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Google Earth Street View Image of Fort Sam Houston before it was Removed  (Source: BBC News)
Pentagon bans Google from taking images and video of military installations

Services like Google Earth are viewed by many to be nothing more than an interesting curiosity.  However, for the U.S. military and other world governments the satellite images and other footage Google offers on its Earth service represents a big security risk.

BBC News reports that the Pentagon has banned Google from filming inside and making detailed studies of U.S. military bases. The ban comes after detailed footage from inside and outside of the U.S. military base at Fort Sam Houston in Texas turned on up Google Earth’s Street View service.

Street View is a service of Google Earth that allows users of the application to travel down streets from the perspective of a car driver. The problem the Pentagon had with these images was that they were shot with great detail and were found to represent a significant security risk.

The defense department said in a statement quoted by BBC News, “Images include 360-degree views of the covered area to include access control points, barriers, headquarters, facilities and community areas.” The fear is that terrorists could use the detailed images to develop plans to attack the base.

Larry Yu, a Google spokesman, told BBC News that the decision to enter the US military base had been a “mistake.” Yu further said, “[it is] not our policy to request access to military installations, but in this instance the operator of the vehicle with the camera on top - which is how we go about capturing imagery for Street-View - requested permission to access a military installation, was given access, and after learning of the incident we quickly removed the imagery".

The U.S. military isn’t the only military force that has had problems with images shown on Google Earth. DailyTech reported in July of 2007 that satellite imagery form Google Earth had shown a new Chinese ballistic missile sub in dock. Indian officials became irate when images of its new Sukhoi 30 MK1 aircraft turned up on Google Earth as well.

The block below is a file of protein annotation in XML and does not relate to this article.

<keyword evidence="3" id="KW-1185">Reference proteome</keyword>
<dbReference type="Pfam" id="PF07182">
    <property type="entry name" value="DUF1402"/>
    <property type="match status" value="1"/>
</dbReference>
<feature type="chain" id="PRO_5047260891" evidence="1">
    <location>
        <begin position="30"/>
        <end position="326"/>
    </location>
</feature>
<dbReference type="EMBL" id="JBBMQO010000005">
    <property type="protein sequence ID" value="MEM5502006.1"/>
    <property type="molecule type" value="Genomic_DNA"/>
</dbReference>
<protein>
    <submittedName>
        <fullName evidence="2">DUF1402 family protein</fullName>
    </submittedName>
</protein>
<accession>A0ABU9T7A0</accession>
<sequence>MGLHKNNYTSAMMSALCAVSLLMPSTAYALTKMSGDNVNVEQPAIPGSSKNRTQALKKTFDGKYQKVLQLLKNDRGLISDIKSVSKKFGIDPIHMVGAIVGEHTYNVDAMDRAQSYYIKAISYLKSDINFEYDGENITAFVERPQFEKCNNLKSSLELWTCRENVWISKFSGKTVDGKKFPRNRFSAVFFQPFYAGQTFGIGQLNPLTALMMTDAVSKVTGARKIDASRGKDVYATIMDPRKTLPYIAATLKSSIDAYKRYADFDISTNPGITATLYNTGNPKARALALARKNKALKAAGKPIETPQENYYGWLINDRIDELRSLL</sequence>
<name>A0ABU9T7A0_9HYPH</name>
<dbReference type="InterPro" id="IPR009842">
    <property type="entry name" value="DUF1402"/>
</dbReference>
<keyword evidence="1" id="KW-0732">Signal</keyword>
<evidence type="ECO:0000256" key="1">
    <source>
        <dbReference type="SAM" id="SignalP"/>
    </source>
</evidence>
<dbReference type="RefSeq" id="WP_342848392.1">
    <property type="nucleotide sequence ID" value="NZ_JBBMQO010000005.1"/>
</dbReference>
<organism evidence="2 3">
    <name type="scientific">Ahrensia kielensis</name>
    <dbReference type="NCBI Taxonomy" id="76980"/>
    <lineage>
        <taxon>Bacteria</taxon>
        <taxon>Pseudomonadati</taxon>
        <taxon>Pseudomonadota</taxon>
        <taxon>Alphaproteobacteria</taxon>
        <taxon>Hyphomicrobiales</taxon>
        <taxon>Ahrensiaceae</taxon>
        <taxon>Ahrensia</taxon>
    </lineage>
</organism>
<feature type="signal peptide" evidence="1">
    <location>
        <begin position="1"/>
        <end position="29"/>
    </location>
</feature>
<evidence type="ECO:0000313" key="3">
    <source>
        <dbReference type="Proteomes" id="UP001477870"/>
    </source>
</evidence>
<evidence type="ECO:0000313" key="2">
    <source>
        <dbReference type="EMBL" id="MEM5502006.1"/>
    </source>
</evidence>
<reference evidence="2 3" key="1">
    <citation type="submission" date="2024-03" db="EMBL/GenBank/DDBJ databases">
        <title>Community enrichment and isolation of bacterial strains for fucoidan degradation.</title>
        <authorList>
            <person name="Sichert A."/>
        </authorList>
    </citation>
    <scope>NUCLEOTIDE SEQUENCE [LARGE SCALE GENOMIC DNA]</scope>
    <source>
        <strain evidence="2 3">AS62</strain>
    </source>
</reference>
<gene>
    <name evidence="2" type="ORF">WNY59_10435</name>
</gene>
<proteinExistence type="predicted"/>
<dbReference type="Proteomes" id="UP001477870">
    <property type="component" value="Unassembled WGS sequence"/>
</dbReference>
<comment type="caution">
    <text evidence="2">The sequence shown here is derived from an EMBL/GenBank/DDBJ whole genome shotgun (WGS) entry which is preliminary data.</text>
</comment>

A U.S. spy agency stated in May of 2007 that curbs needed to be placed on satellite images made available to the public.



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RE: agree
By SlyNine on 3/7/2008 5:06:37 PM , Rating: 2
This is my understanding of what the meaning of liberal and conservative means.

First off weather you're a liberal or conservative depends on what you believe and where you live. Say you live in a country that has health care. If you don't want health care then you are a liberal, If you want it then you are a conservative. Terrorists by nature are liberal because they want to CHANGE things.

Also I disagree, you just don't like someone that supports the government to report news. You would rather have someone that reports the other guys propaganda to fulfill your own belief that the USA is a horrible and bad place and every thing needs to change. LOL I am all for socialized medicine and health care. So I could be called a liberal (in the US) but I wouldn't want to be in the same category as you.


RE: agree
By rcc on 3/7/2008 6:38:19 PM , Rating: 2
It's not just about change. It's about change for a reason. A good conservative doesn't object to change, they are just conservative about it. Is it necessary, is it beneficial to our society. What are the negative impacts?

While many liberals consider these things, far too often it's a matter of how do I get what I want. How often does "we are standing up for your rights" turn into "we what to get xyz so you have to give up abc".

Shrugs. Perspective is an entertaining thing.


"Nowadays, security guys break the Mac every single day. Every single day, they come out with a total exploit, your machine can be taken over totally. I dare anybody to do that once a month on the Windows machine." -- Bill Gates














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